Environmental science team assesses damage from Yosemite-area blaze

SACRAMENTO, Calif. (AP) — Scientists are assessing the damage from a massive wildfire burning around Yosemite National Park, laying plans to protect habitat and waterways as the fall rainy season approaches.

Members of the federal Burned Area Emergency Response team have been hiking the rugged Sierra Nevada terrain this weekend even as thousands of firefighters continue to battle the four-week-old blaze. The 50 scientists are working to identify areas at the highest risk for erosion into waterways, including the reservoir that provides San Francisco with its famously pure water. Officials say they hope to have a report ready in two weeks so remediation can start before the first storms.

The wildfire started on Aug. 17 in the Stanislaus National Forest when a hunter's illegal fire swept out of control. It now ranks as the third-largest wildfire in modern California history, having burned 394 square miles of timber, meadows and sensitive wildlife habitat.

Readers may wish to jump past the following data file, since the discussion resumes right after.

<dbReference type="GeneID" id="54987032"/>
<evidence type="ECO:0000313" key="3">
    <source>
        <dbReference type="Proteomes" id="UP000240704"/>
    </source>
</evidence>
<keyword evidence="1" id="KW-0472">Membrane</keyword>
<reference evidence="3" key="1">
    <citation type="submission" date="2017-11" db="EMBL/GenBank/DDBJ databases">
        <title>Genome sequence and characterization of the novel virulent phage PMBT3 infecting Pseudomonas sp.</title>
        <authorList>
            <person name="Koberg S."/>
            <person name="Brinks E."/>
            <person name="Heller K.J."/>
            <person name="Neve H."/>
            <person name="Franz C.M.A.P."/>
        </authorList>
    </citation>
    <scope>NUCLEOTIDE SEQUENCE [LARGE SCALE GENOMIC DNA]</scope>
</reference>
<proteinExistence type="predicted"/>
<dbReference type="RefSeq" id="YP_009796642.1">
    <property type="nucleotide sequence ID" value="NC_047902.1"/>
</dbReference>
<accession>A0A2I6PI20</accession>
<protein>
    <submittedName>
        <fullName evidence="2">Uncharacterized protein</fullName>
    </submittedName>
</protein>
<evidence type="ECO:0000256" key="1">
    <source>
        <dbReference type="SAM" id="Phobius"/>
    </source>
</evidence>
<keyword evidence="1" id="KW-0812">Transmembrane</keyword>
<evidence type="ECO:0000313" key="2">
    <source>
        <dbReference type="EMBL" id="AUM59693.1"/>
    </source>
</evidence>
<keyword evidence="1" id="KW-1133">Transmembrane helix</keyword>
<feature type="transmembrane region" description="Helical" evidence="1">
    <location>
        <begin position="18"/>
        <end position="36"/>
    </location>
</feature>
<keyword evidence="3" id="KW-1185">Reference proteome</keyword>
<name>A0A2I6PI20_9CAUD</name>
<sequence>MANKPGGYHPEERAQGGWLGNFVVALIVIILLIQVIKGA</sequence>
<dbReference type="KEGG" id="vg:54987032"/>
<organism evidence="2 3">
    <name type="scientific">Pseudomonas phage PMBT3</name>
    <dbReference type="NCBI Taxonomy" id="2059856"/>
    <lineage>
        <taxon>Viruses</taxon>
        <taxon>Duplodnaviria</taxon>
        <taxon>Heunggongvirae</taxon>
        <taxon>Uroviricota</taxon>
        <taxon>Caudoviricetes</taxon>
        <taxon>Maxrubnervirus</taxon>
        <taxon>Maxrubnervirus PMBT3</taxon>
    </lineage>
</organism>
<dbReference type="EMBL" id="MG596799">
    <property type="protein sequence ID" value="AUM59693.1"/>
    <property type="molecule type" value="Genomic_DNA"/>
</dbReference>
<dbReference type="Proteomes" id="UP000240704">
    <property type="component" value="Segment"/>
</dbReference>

%@AP Links

059-a-14-(Mark Healey, spokesman, Rim Fire command team, in AP interview)-"lines in place"-Rim Fire team spokesman Mark Healey says they are allowing the fire to burn itself out in the rocky high country area (8 Sep 2013)

<<CUT *059 (09/08/13)££ 00:14 "lines in place"

057-a-10-(Mark Healey, spokesman, Rim Fire command team, in AP interview)-"folks expected that"-Fire spokesman Mark Healey says that crews have the fire about 80 percent contained. (8 Sep 2013)

<<CUT *057 (09/08/13)££ 00:10 "folks expected that"

060-a-09-(Mark Healey, spokesman, Rim Fire command team, in AP interview)-"394 square miles"-Rim Fire team spokesman Mark Healey says the fire has burned across nearly 400 square miles. ((watch for dating)) (8 Sep 2013)

<<CUT *060 (09/08/13)££ 00:09 "394 square miles"

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